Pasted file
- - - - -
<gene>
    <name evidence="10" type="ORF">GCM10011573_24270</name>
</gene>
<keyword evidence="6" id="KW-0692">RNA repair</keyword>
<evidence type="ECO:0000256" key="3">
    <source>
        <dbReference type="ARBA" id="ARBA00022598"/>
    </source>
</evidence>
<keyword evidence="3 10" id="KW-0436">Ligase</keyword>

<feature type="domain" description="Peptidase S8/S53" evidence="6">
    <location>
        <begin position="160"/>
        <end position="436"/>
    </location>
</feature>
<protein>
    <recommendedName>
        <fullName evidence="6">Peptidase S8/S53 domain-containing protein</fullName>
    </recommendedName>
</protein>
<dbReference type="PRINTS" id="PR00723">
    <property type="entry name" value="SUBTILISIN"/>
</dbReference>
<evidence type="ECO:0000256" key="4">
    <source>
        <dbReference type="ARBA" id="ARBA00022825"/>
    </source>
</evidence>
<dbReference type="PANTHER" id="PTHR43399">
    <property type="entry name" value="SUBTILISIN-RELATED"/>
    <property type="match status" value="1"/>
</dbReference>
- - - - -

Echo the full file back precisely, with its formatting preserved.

<gene>
    <name evidence="10" type="ORF">GCM10011573_24270</name>
</gene>
<keyword evidence="6" id="KW-0692">RNA repair</keyword>
<evidence type="ECO:0000256" key="3">
    <source>
        <dbReference type="ARBA" id="ARBA00022598"/>
    </source>
</evidence>
<keyword evidence="3 10" id="KW-0436">Ligase</keyword>

<feature type="domain" description="Peptidase S8/S53" evidence="6">
    <location>
        <begin position="160"/>
        <end position="436"/>
    </location>
</feature>
<protein>
    <recommendedName>
        <fullName evidence="6">Peptidase S8/S53 domain-containing protein</fullName>
    </recommendedName>
</protein>
<dbReference type="PRINTS" id="PR00723">
    <property type="entry name" value="SUBTILISIN"/>
</dbReference>
<evidence type="ECO:0000256" key="4">
    <source>
        <dbReference type="ARBA" id="ARBA00022825"/>
    </source>
</evidence>
<dbReference type="PANTHER" id="PTHR43399">
    <property type="entry name" value="SUBTILISIN-RELATED"/>
    <property type="match status" value="1"/>
</dbReference>